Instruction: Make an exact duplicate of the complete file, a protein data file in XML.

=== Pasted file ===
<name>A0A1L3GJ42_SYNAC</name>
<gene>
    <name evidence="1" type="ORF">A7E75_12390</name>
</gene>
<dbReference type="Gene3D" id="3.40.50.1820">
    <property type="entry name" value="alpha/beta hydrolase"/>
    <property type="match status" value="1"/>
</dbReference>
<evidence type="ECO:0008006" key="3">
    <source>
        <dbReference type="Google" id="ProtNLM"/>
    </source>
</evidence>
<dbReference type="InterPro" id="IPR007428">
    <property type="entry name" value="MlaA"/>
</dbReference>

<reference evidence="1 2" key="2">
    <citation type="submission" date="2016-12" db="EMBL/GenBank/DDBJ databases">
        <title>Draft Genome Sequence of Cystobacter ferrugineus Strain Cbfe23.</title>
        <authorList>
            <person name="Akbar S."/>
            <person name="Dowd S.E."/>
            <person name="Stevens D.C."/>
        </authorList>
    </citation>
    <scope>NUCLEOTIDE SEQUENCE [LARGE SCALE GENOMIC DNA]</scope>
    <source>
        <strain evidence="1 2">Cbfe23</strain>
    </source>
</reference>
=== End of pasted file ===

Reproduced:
<name>A0A1L3GJ42_SYNAC</name>
<gene>
    <name evidence="1" type="ORF">A7E75_12390</name>
</gene>
<dbReference type="Gene3D" id="3.40.50.1820">
    <property type="entry name" value="alpha/beta hydrolase"/>
    <property type="match status" value="1"/>
</dbReference>
<evidence type="ECO:0008006" key="3">
    <source>
        <dbReference type="Google" id="ProtNLM"/>
    </source>
</evidence>
<dbReference type="InterPro" id="IPR007428">
    <property type="entry name" value="MlaA"/>
</dbReference>

<reference evidence="1 2" key="2">
    <citation type="submission" date="2016-12" db="EMBL/GenBank/DDBJ databases">
        <title>Draft Genome Sequence of Cystobacter ferrugineus Strain Cbfe23.</title>
        <authorList>
            <person name="Akbar S."/>
            <person name="Dowd S.E."/>
            <person name="Stevens D.C."/>
        </authorList>
    </citation>
    <scope>NUCLEOTIDE SEQUENCE [LARGE SCALE GENOMIC DNA]</scope>
    <source>
        <strain evidence="1 2">Cbfe23</strain>
    </source>
</reference>